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(Editorial Note: Part 126 of a series of historical happenings that impacted the residents of Franklin County. Source: Gems of our Valley — article #11 of place names in Development series, Preston Citizen, Claudia Erickson; Franklin County Citizen, issues of 1917; Mining publications of 1917-1922.)

It seems that men have always had a hankering to find a way to “strike it rich.” This corner of Idaho had its moments in its early days when everyone knew someone who dabbled in prospecting for mineral wealth. Prospectors hoped to turn into miners. The account of Gentile Valley’s early resident Don Stalker relates that several hardy gold miners from the Caribou Mountain mines found winters too hard for endurance. Feed was limited for their horses and trappers had tales about this valley to the south where there were warm springs and geysers that held the snow at bay much of the winter. Wild game was for the taking. These miners took up residence in the south end of the valley when the weather got frigid.

In the mountains surrounding northern Cache Valley are several spots where a prospector sunk a hole in the hope of finding valuable minerals. In some cases a family filed a homestead claim on a patch of ground they felt would likely produce some crop other than that grown by plowing and irrigation.

The Intermountain Industry and Engineering Publication, Official Publication, Vol. 19, Salt Lake Mining Review Magazine of July 1917, announced several new mining industries.

One was of interest to the people of Franklin County. “A new Corporation, Valentine Cinnabar Company, capitalization $25,000, J. W. Trease, President, Benjamin Rose, Vice President, C. L. Rollins, secretary, incorporated in Ogden, Utah.” Their claims were located on the western edge of what had been Oneida County, which included Preston and surrounding communities.

On the front page of the Franklin County Citizen, July 26, 1917, was this headline: “Reported Big Mine Strike in Black Pine Mountains — The cinnabar strike at the east base of Black Pine mountains seven miles west of here gives much evidence of becoming a great quick silver mine. The vein is a true fissure in excellent dolomite limestone formation lying upon a lime shale footwall which consists of a snow white quartz which is literally impregnated with the beautiful vermillion or scarlet red spots of cinnabar and which has been traced and proven by assays for 1,000 feet in its course . . . and ending to cross the mountain range diagonally. At one place a 30-foot underground cross cut shows the vein to be three feet wide, with 10 feet of barium spar on the hanging wall side, without the hanging wall yet being reached, therefore the real thickness of the barite is not yet known. An assay of this heavy white and orange colored spar proved it to be barite and worth $12 per ton. Barite like this is found together with the great cinnabar mines of Texas and California, according to the Encyclopedia Britannica.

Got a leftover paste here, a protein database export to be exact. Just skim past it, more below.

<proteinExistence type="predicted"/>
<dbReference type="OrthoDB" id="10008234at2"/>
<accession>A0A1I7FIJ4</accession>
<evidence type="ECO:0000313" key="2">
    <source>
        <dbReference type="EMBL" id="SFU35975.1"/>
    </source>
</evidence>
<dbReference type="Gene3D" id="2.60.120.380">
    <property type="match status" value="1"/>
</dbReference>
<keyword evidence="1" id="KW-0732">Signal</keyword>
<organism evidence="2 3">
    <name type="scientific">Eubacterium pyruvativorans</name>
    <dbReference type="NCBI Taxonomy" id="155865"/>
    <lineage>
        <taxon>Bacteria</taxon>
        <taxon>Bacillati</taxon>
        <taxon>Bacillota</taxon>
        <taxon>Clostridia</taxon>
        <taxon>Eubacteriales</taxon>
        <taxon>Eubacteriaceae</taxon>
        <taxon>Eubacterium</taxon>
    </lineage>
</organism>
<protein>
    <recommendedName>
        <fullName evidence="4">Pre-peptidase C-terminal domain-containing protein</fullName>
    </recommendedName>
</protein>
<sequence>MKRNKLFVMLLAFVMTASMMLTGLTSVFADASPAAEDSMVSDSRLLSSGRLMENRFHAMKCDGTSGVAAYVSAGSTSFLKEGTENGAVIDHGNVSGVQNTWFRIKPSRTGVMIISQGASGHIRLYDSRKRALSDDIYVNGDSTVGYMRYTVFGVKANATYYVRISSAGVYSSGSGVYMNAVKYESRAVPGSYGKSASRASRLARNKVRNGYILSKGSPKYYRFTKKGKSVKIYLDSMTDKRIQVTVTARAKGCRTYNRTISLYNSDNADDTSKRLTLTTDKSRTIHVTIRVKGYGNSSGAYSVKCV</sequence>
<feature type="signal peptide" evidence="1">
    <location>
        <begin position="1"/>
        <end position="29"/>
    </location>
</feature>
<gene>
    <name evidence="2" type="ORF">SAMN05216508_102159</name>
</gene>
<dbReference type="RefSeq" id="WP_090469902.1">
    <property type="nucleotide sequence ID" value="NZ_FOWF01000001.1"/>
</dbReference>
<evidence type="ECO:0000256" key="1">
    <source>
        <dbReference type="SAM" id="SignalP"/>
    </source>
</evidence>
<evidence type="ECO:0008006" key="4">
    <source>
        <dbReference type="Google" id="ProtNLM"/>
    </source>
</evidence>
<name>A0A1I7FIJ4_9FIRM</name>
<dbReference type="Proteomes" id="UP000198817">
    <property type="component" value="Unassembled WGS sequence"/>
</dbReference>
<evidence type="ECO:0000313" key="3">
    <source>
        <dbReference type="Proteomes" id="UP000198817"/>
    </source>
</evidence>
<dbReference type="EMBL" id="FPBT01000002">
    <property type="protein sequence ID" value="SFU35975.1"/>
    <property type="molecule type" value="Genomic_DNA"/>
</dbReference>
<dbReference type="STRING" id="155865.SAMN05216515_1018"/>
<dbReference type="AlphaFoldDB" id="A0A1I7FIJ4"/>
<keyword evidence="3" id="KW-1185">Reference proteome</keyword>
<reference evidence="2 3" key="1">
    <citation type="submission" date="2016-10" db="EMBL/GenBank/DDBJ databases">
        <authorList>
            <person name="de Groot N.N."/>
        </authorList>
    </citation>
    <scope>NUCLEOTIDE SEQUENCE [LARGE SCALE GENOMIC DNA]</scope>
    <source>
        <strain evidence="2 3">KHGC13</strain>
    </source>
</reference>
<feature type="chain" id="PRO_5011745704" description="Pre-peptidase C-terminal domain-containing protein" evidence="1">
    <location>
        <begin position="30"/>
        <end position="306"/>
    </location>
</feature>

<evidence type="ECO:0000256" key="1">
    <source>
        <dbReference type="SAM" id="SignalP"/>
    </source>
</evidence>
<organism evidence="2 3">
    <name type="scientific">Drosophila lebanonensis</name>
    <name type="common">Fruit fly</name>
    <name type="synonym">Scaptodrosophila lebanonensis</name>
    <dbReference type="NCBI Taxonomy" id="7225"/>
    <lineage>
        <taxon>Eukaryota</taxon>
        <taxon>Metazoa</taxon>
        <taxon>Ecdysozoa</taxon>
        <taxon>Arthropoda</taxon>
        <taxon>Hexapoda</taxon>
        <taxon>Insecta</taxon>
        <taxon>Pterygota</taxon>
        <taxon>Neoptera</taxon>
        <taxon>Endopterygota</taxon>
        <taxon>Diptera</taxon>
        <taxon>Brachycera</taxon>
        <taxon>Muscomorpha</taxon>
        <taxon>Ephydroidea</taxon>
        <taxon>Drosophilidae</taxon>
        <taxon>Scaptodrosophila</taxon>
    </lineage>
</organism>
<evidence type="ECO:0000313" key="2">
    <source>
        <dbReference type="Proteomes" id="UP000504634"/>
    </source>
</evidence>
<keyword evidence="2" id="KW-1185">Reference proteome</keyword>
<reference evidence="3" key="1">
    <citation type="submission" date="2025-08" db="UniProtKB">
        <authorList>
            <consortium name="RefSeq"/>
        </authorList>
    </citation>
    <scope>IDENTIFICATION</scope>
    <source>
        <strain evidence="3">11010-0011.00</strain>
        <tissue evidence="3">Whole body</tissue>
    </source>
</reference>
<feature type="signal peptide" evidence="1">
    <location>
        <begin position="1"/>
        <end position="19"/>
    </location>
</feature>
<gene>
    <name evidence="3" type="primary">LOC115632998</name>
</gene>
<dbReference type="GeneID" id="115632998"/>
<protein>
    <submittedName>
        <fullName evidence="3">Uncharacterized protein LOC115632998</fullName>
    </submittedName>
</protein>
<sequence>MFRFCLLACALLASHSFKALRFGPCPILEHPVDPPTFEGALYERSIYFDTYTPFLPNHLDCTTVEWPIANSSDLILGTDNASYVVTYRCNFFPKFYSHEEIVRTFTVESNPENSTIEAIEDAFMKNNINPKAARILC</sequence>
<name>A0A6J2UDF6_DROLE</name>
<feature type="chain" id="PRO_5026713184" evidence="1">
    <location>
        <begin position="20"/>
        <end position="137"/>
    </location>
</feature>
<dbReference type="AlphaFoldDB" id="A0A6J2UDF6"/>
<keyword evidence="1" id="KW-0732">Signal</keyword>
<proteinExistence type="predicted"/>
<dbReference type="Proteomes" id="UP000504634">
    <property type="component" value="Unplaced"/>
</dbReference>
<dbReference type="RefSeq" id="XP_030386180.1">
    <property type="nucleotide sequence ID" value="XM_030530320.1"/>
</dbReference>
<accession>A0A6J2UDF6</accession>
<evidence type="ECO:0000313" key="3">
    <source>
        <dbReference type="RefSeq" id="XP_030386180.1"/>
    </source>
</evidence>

“This character of ore invariably improves with depth. With quick silver selling near $1.50 per pound this ore is worth about $40 per ton.

“This excellent property was discovered two years ago (1915) and was only thought to be red zinc, but assays the last few months has proved beyond a shadow of a doubt to be cinnabar. The property consists of four claims and is owned by the Valentine Cinnabar Company, a recent Utah corporation.

“It might be said in regard to cinnabar deposits that they are found not in the volcanic or lava formation, but nearly always a few miles to the one side or the other, according to U. S. Geologist Becken. Great mines are found in Texas, Arizona, California, Nevada and Spain.”

Evidently this was big news for some Franklin County citizens. The paper further reports, “The other day a party of Preston men, hearing of a rich strike in this section, silver going 150 ounces to the ton went out early one morning about five o’clock by automobile route to locate a rich section in which this strike is reported to have taken place. From inspection of ore we never saw anything look so promising and the cinnabar is just as good as the cinnabar found down in Mercur, Utah. We are sure to hear something from this section.”

A few months later the headline was “Valentine Cinnabar Mines Are Coming Out Strong.” The claims were remarkable strong in what looked like a chloride formation. “A cross cut showed a new vein westward. The first three feet of this vein a material encountered is composed of what the miners call soft clay shale of silver, white, yellow and greenish colors. The next three feet downward of supposed sandstone but here shows the beautiful yellow of the chloride of silver.”

By December of 1917, the company’s secretary was visiting Preston, showing some samples of cinnabar ore. The assumption is that the company may have been looking for investors. However, from this point on, the name of the company, even the word cinnabar disappeared from the local newspaper.

What happened? Perhaps it was just the defining of the new county boundaries with Franklin County named the eastern part of what had been Oneida County. Perhaps the Valentine Company decided we were too distant to be economically needed in their venture. The Mines Handbook of 1922, lists mines in operation throughout the nation. There were many located in Idaho, besides the Valentine, which was described briefly as “a group of claims on the eastern slope of Black Pine Mountain, 4 ½ miles west of Black Pine Post Office.” Some of the other mines in this handbook at this time were located in Wallace, Kellogg, Hailey, Burke, Mackay, Mullan, and some identified by county: Shoshone, Cassia, Idaho. Generally the financial backers were from Washington state or Utah. With that, the chapter of Franklin County’s mining industry appears closed.

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